action, size, and presentation of the plug. Color choice does play a
small role, however, and matching the right plug color to visibility
and lighting can help vault you into the "10 Percent" club. For winter
steelhead I put colors like pink, orange, cerise, red, and chartruese
at the top of the list. For reasons unknown to us knuckle-dragging fisherman
steelhead that enter the river mature, as most winter steelhead do,
are more apt to attack a brightly colored object than their summer run
kin. This color scheme is especially effective in medium flows with
classic steelhead green water between 3 and 5 feet of visibility. These
same bright colors can be used in clear water with low light, such as
at dusk and dawn or in water with shade from overhanging trees. In low
and clear water with bright sun, however, silver, gold, green and blue
pirate, white, green, and copper all see time on the end of my plug
This Skykomish River summer run fell to a green size 30 Hot Shot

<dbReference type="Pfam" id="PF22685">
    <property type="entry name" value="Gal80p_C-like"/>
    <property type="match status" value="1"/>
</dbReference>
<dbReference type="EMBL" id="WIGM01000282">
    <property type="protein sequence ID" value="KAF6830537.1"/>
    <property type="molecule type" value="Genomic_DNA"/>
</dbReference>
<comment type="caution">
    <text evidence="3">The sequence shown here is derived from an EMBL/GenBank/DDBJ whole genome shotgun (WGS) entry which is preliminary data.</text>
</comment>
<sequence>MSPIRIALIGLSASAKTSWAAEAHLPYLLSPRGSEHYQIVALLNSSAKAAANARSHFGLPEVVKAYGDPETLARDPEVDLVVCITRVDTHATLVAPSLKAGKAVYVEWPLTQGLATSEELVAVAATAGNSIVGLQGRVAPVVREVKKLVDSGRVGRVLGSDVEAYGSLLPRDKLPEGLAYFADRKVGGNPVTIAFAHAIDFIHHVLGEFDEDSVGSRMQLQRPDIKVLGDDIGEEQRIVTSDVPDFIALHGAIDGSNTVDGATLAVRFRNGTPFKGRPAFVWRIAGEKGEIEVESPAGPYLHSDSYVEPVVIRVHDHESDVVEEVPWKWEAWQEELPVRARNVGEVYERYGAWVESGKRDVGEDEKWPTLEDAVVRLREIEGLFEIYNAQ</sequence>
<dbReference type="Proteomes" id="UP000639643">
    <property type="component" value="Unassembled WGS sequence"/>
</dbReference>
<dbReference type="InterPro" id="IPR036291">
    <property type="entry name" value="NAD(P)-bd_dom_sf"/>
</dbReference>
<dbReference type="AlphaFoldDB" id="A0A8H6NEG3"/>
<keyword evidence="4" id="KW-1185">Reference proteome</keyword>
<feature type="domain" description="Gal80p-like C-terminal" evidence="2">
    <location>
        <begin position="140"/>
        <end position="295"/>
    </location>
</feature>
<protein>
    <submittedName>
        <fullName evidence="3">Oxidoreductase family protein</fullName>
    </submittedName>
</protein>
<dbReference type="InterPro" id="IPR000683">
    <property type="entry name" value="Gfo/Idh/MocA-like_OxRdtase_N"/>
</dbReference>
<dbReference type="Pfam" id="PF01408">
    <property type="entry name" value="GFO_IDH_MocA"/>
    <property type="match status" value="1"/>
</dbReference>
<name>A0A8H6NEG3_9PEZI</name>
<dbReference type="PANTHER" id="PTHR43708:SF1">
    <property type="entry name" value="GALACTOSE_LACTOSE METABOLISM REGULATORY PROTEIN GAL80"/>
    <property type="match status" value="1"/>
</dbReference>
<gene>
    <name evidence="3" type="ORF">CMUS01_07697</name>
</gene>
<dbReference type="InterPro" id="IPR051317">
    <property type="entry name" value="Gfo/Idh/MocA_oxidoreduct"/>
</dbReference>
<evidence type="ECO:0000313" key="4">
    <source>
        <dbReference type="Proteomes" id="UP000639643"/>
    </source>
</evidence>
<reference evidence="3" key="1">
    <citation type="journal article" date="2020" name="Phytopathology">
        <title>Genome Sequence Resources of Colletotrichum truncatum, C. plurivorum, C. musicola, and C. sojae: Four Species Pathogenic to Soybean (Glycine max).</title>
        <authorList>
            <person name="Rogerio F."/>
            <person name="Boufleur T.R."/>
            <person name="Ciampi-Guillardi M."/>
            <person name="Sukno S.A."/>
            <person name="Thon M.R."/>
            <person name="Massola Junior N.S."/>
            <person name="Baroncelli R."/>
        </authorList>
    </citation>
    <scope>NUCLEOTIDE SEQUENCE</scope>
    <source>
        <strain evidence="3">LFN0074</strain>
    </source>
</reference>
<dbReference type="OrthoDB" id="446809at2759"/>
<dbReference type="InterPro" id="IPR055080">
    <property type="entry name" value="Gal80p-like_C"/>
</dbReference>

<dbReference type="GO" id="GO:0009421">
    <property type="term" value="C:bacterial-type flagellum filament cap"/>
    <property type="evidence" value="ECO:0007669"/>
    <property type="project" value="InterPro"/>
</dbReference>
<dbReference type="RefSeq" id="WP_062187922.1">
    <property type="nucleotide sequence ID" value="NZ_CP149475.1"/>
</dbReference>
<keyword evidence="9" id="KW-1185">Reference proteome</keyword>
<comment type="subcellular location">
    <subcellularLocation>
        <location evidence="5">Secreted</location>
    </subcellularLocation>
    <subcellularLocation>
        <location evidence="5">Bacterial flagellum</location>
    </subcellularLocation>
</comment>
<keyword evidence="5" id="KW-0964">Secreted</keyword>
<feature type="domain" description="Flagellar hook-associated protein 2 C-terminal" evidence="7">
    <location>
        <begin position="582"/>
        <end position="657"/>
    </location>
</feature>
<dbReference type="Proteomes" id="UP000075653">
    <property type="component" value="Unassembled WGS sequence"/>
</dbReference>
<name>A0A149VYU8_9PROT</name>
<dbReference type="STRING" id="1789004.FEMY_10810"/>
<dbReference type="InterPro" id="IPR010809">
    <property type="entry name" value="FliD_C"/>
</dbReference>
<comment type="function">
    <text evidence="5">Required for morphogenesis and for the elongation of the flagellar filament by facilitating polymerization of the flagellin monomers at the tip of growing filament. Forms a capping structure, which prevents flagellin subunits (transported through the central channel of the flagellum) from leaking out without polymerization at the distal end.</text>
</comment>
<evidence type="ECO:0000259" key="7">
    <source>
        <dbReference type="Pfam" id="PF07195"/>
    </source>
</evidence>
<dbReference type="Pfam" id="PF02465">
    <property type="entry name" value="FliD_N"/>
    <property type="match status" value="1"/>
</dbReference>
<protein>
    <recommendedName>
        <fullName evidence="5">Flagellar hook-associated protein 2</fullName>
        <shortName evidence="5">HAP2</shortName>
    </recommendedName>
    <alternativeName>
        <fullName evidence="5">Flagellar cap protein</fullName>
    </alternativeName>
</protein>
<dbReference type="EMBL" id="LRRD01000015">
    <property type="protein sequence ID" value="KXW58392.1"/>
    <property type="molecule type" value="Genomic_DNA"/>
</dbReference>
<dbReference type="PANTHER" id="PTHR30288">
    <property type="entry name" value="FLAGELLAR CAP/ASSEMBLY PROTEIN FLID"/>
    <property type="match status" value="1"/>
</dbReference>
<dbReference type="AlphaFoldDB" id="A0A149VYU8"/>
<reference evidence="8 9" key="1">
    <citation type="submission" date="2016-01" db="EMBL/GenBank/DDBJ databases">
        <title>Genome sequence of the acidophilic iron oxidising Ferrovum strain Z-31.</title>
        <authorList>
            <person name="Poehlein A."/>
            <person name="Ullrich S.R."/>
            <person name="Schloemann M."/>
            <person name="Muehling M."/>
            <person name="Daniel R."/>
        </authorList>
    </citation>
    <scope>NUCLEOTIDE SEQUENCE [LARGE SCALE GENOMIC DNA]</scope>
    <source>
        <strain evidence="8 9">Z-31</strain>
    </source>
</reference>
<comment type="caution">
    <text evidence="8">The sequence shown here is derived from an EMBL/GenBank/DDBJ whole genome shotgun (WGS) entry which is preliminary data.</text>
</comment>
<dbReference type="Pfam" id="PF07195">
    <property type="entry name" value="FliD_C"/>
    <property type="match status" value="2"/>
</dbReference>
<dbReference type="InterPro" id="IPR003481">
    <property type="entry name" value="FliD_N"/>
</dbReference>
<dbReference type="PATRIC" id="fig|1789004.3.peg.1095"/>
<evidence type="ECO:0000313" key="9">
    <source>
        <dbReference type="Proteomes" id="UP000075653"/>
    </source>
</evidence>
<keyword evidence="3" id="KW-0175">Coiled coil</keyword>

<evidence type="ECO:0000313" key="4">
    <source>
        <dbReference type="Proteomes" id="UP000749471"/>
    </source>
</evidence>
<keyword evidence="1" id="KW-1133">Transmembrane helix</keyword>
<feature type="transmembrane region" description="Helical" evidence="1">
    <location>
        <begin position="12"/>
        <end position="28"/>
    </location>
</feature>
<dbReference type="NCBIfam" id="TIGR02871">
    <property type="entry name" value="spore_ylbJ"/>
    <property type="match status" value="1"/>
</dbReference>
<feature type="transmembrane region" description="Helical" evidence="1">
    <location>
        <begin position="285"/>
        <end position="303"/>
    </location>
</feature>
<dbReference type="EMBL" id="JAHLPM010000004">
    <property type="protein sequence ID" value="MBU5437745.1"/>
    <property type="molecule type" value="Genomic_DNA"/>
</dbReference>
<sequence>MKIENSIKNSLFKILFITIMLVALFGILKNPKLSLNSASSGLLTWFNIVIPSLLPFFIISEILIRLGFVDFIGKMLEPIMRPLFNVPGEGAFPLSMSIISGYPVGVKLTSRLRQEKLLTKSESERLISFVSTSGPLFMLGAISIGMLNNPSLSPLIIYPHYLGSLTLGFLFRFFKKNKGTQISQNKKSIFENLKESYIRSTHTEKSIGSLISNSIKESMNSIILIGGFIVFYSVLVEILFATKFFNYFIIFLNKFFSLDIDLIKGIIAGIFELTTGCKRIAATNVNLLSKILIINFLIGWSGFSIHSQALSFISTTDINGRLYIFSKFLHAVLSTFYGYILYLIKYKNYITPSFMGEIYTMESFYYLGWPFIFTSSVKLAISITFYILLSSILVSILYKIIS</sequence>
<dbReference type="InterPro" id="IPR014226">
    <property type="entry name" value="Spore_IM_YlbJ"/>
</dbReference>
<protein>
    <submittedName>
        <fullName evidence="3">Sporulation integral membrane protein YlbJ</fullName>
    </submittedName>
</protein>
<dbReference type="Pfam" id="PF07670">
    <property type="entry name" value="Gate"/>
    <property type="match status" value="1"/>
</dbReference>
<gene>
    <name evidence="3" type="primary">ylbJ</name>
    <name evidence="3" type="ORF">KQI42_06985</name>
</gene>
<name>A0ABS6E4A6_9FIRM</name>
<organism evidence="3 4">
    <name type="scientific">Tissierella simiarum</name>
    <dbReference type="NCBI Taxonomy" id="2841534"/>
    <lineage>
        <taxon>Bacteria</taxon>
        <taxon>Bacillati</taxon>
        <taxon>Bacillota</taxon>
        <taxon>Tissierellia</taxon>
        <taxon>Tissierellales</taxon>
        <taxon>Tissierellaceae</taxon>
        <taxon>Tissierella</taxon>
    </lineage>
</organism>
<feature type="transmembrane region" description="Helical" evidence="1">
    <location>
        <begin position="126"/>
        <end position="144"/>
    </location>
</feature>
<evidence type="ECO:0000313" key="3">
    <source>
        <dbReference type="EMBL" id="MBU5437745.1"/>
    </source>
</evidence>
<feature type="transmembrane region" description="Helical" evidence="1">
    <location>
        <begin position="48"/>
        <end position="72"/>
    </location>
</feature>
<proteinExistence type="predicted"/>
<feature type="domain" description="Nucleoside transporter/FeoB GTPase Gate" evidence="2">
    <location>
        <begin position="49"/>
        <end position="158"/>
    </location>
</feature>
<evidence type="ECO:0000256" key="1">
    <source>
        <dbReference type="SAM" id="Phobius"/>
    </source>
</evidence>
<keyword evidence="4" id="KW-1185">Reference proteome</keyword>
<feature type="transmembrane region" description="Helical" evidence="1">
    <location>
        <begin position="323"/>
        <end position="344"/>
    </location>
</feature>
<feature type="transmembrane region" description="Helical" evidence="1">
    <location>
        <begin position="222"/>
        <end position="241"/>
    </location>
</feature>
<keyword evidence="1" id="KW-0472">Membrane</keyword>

in low, clear water.
run steelhead are an entirely different creature and seem to prefer
blues and greens above anything else. The bright colors may still see
some action in the summer if the flows are up and visibility is down,
but by and large plugs that have blue or green in them will generally
hit the water first in my boat. As the summer goes on and flows decrease
I'll switch to silver, gold, copper, green, or blue, and I'll downsize
the plugs as much as possible. Hot Shot 30's and 35's will typically
see the most action if I'm fishing the North Puget Sound rivers.
chinook taken on a "Chicken Little" Kwikfish in 3 foot of visibility
from a Washington coastal river.
selection for salmon varies as wildly as the salmon runs themselves.
As a very general rule stick with chartruese in limited visibility and
as the water clears up start mixing in purple, pink, blue, geen, silver,
gold, etc.. Kwikfish that incorporate pink and chartruese have always
performed well for me in medium flows with 3 to 5 feet of visibility
and plugs like the "Fickle Pickle", "Grinch", and "Double Trouble" are
all producers when flows are up and visibility is limited. As I mentioned
earlier, as the waters recede and clear I'll generally start dropping
the size of my Kwikfish to match the water conditions.
a few years ago I had the opportunity to fish Alaska's Situk River for
steelhead. With unbeleivable numbers of steelhead in this relatively
small, clear river we were able to see how steelhead react to our plugs.
On one particular day we were working a small run that held around 30